Fry, B., Wroe, S., Teeuwisse, W., van Osch, M., Moreno, K., Ingle, J., McHenry, C., Ferrara, T., Clausen, P., Scheib, H.... (2009) A central role for venom in predation by Varanus komodoensis (Komodo Dragon) and the extinct giant Varanus (Megalania) priscus. Proceedings of the National Academy of Sciences, 106(22), 8969-8974. DOI: 10.1073/pnas.0810883106  

Merchant, M., Henry, D., Falconi, R., Muscher, B., & Bryja, J. (2013) Antibacterial activities of serum from the Komodo Dragon (Varanus komodoensis). Microbiology Research, 4(1), 4. DOI: 10.4081/mr.2013.e4  

Montgomery JM, Gillespie D, Sastrawan P, Fredeking TM, & Stewart GL. (2002) Aerobic salivary bacteria in wild and captive Komodo dragons. Journal of wildlife diseases, 38(3), 545-51. PMID: 12238371  

  • March 22, 2015
  • 06:52 AM
  • 559 views

Can Neuroscience Teach Us About Winemaking?

by Neuroskeptic in Neuroskeptic_Discover

Modern winemakers may have erred when they switched to producing high alcohol wines. According to a new paper, from Spanish neuroscientists Ram Frost and colleagues, a low alcohol content wine actually produces more brain activity in 'taste processing' areas than more alcoholic varieties do.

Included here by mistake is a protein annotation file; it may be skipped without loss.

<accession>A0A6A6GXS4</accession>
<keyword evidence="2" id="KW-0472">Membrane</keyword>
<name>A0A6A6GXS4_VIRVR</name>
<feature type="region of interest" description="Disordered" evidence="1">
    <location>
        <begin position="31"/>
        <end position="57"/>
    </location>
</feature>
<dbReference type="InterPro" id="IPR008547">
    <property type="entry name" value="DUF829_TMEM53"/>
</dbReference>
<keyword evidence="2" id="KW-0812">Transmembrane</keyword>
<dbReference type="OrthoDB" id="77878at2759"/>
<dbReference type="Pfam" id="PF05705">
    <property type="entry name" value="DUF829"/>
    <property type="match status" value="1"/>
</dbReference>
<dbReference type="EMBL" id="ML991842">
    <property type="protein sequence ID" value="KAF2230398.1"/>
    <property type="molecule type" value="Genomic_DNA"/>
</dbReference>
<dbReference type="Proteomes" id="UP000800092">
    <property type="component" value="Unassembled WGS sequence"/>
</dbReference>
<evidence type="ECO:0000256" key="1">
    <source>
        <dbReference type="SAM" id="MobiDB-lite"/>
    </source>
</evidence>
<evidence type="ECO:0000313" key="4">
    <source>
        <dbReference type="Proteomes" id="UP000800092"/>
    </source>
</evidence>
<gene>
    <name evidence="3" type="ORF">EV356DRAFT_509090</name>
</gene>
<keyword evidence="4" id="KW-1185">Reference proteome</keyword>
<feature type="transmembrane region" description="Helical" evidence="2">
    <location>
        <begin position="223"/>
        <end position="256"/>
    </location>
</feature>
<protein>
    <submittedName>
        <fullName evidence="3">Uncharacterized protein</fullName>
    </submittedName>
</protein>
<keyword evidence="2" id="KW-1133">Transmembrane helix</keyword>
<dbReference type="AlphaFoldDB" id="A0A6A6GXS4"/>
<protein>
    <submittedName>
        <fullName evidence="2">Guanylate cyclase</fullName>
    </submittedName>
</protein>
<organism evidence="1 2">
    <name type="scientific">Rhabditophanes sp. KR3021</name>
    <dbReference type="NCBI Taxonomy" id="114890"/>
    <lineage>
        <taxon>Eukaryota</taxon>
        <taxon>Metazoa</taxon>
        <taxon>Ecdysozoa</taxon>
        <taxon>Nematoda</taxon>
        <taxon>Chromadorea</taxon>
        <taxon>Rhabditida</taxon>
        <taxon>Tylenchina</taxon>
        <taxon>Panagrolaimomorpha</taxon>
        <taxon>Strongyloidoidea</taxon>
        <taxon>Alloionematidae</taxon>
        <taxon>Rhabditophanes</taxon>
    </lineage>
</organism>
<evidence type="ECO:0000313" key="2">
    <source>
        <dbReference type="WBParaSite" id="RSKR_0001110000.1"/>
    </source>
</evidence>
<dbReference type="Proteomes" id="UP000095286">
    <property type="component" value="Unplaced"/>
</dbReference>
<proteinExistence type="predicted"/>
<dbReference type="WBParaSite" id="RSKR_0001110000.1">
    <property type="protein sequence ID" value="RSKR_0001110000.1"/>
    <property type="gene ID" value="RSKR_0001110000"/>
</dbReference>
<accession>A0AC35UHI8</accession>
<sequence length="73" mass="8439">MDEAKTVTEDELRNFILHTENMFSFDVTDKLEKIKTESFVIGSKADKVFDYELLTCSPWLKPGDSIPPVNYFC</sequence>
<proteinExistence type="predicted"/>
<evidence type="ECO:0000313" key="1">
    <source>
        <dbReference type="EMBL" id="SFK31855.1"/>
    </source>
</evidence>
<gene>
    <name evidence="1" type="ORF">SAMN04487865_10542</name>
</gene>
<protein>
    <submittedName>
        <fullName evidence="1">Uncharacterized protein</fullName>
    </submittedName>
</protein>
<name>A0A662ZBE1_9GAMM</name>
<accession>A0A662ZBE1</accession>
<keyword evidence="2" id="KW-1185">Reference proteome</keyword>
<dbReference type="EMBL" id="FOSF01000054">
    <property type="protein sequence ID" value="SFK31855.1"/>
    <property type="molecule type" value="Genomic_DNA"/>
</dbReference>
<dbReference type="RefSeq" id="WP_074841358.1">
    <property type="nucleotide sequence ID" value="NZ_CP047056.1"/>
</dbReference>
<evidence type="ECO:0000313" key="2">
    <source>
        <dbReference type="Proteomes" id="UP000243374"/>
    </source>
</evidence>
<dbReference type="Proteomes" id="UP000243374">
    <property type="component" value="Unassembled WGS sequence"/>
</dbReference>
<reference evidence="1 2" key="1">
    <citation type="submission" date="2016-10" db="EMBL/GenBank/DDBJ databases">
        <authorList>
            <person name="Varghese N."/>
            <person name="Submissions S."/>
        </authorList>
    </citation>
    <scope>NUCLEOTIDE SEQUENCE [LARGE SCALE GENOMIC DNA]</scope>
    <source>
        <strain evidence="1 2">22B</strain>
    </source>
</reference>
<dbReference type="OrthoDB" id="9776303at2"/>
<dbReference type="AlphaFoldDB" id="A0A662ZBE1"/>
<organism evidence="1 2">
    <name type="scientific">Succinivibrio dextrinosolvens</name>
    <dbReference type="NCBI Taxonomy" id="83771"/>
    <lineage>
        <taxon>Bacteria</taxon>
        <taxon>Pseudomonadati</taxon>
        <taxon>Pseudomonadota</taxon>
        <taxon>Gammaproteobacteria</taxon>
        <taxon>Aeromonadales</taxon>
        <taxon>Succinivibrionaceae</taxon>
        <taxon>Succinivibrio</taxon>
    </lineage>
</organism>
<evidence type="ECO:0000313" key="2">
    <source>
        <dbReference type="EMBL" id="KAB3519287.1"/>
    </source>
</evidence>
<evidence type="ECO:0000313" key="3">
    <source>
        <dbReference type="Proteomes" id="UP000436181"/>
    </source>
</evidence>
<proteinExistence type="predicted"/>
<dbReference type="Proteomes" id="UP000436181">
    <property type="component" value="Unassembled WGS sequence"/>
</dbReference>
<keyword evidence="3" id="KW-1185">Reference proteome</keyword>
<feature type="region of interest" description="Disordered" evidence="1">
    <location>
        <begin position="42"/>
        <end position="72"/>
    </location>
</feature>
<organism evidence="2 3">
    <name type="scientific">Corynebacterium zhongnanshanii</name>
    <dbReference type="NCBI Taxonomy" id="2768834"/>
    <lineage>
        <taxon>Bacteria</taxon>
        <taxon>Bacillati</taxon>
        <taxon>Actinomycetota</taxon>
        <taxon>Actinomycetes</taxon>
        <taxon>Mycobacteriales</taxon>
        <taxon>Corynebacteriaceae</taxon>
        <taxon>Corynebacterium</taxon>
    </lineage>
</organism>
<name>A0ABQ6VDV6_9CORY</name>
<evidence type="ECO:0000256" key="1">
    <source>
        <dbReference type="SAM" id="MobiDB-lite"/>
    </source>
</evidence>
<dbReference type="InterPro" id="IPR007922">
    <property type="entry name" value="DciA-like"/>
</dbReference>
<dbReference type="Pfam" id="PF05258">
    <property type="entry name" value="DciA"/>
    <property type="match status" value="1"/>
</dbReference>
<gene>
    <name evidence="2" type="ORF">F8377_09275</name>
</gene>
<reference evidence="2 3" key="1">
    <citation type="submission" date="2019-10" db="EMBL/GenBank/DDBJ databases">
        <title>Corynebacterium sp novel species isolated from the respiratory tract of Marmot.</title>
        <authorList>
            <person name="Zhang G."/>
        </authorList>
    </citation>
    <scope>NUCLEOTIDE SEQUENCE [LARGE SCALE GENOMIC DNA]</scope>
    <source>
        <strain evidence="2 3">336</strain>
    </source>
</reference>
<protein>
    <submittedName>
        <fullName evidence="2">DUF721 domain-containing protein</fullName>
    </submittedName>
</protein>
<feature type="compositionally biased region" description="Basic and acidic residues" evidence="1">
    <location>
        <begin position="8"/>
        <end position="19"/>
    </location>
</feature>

But what does the brain really have to say about Beaujolais? Can scanning help us pick a Sauvignon? Will neuroimaging reveal the secret to a good... er... Nero d'Avola?



In their paper, publishe... Read more »

  • March 21, 2015
  • 07:31 PM
  • 508 views

Squid prolifically edit RNA to enrich their DNA

by Dr. Jekyll in Lunatic Laboratories

DNA, it’s what makes us, well us! Not that long ago, before we sequenced human DNA we assumed we had one of the largest genomes around. Frankly it wasn’t a bad assumption, but of course we found out this was far from the case and to make ourselves feel better we said size doesn’t matter. But one of the surprising discoveries to emerge from comparative genomics is that drastically different organisms–humans, sea urchins, worms, flies –are endowed with a more or less common set of genes......... Read more »

  • March 20, 2015
  • 03:55 AM
  • 1,179 views

How chemistry affects the evolution of life

by GrrlScientist in Maniraptora

SUMMARY: In this fascinating video, Professor Ros Rickaby from Oxford chats with Professor Simon Conway-Morris at Cambridge about how Earth’s changing chemistry has affected evolution, and how this can sometimes lead to evolutionary convergence... Read more »